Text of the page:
New Hampshire candidates will have their eyes set on tomorrow’s second presidential debate.
The rematch between President Barack Obama and challenger Mitt Romney comes with polls showing closely contested races at the top of the ballot for president, governor and Congress.
Analysts agree Obama had a poor first debate that produced a polling bounce for Romney.
In New Hampshire, University of New Hampshire Survey Center polling had Obama up by 15 points before the first debate. Afterward, UNH numbers released last week dropped the lead to six, with Democrat Obama at 47 percent to 41 percent for Republican Romney.
The governor’s race remains in doubt, too.
Republican nominee Ovide Lamontagne led Democrat Maggie Hassan, 34 percent to 30 percent, with 34 percent undecided. The UNH poll concluded the race is “still up in the air” with the number of undecideds rising.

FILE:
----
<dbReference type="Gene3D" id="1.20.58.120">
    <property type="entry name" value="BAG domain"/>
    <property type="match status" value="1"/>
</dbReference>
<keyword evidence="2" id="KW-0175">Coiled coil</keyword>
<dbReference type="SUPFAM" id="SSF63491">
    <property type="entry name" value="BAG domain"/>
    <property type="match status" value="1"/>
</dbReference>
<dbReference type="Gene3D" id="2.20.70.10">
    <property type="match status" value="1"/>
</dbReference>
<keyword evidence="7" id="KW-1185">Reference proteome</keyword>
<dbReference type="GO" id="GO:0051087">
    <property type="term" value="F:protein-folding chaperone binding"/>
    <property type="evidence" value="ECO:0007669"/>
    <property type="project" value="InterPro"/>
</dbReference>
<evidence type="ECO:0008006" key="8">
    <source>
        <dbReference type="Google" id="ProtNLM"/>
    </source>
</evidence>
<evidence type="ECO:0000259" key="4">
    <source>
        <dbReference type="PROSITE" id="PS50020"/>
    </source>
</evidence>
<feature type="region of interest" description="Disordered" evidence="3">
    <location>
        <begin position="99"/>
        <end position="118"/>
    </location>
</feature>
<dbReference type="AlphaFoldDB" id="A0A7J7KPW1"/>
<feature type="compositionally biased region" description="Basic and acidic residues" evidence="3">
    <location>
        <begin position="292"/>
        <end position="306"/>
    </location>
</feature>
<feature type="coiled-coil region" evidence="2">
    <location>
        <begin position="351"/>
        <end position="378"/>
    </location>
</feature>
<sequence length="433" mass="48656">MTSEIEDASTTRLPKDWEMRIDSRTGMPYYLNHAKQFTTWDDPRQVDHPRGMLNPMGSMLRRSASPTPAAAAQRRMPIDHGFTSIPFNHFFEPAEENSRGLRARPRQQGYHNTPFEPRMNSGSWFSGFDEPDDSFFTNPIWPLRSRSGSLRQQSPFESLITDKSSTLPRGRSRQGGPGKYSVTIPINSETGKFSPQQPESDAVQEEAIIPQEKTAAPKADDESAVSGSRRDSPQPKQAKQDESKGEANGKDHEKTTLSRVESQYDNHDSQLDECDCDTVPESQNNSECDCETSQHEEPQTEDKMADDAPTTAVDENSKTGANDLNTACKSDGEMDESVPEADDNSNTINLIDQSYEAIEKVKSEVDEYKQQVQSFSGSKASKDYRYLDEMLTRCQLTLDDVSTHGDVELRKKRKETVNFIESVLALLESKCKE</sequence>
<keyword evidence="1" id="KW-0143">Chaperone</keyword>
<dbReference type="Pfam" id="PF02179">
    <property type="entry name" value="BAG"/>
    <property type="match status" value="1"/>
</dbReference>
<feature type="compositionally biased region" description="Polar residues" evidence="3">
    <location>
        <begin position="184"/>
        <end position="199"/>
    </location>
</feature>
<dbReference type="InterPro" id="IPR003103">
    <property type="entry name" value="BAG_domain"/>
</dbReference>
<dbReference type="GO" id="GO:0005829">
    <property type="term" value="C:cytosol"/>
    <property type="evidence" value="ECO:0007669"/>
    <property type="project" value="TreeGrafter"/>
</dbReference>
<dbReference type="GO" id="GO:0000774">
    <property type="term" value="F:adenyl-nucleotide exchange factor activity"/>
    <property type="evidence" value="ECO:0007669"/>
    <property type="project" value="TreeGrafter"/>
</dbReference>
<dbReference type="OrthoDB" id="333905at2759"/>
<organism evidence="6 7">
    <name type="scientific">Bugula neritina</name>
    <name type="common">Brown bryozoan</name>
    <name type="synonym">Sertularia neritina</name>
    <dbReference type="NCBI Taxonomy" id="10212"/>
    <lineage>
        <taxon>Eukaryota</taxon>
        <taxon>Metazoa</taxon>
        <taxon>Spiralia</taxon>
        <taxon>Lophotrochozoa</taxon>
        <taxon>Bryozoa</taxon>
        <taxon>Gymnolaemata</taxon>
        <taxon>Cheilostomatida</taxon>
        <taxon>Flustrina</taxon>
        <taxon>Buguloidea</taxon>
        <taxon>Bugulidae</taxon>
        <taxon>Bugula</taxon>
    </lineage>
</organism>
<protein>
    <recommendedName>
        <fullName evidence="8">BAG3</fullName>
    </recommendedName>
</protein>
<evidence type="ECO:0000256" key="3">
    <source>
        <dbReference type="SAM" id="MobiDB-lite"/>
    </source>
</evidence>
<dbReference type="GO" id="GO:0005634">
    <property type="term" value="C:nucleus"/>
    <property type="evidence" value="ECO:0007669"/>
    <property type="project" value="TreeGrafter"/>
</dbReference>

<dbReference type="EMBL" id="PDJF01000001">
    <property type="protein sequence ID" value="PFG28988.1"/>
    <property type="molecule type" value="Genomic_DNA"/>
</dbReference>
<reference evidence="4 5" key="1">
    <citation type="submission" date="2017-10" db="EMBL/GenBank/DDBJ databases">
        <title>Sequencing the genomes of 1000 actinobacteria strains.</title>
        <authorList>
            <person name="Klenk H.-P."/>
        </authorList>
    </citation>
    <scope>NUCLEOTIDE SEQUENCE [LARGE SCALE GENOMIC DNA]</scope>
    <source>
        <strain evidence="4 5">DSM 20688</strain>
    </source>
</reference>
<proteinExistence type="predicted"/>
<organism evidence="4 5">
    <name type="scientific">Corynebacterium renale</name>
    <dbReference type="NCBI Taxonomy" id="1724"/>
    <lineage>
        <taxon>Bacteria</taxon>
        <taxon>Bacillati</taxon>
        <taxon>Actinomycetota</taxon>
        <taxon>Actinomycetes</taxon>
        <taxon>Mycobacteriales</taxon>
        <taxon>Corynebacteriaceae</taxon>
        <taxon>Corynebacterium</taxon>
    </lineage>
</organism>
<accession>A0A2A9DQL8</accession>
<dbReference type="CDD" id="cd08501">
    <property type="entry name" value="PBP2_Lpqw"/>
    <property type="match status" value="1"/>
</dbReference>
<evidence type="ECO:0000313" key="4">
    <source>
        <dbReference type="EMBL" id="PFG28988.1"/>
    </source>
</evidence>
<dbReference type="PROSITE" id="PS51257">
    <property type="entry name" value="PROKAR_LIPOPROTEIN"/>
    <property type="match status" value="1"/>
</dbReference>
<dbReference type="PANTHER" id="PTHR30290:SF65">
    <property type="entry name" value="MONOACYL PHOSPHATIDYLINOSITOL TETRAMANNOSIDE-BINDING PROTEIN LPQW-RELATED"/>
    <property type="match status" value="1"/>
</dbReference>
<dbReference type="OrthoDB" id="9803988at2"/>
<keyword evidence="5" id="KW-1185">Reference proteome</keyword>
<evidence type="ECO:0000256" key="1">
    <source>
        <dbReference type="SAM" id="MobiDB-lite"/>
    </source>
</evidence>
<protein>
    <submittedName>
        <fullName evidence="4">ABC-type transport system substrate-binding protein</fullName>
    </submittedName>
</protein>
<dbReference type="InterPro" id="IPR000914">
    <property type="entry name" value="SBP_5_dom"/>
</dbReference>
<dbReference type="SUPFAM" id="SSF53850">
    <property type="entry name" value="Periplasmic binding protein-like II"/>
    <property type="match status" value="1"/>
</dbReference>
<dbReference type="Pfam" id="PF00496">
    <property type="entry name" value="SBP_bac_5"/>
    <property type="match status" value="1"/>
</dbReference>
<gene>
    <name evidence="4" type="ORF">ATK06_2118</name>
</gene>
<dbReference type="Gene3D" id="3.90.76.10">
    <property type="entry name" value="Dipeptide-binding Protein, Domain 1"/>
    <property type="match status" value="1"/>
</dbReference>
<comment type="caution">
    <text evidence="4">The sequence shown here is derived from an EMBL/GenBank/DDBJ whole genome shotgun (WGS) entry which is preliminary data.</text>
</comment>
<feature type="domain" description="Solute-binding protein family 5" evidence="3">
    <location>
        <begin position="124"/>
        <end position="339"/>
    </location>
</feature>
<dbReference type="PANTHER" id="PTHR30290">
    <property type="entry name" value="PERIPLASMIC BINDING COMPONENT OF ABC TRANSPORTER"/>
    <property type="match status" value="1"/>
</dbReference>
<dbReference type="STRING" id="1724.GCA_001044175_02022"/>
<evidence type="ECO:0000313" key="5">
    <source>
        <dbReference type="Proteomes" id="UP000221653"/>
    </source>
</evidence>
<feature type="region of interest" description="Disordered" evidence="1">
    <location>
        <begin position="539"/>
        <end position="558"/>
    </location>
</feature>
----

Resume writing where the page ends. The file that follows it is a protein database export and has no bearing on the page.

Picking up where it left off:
Republican 1st Congressional District incumbent Frank Guinta surged to a lead over Democratic former Congresswoman Carol Shea-Porter, 40 percent to 33 percent. Shea-Porter had built an 11-point lead prior to the first presidential debate.
Democrat Ann McLane Kuster led Republican 2nd Congressional District incumbent Charles Bass, 35 percent to 32 percent.
The up-the-ballot contests matter to candidates down the ballot because they can affect enthusiasm among both voters and campaigns.
Rep. Norman Major, R-Plaistow, is hoping Romney performs as he did in the first debate.
“It was excellent, a great debate,” Major said. “He has to stay as communicative to people as he can so they understand he worries about them. He’s dealing with people, not companies, and he’s got to convey that.”
Major, an eight-term representative, is confident his own 46 years of public service and volunteer work in the community will be the real difference for his re-election bid despite the high stakes in the national debates.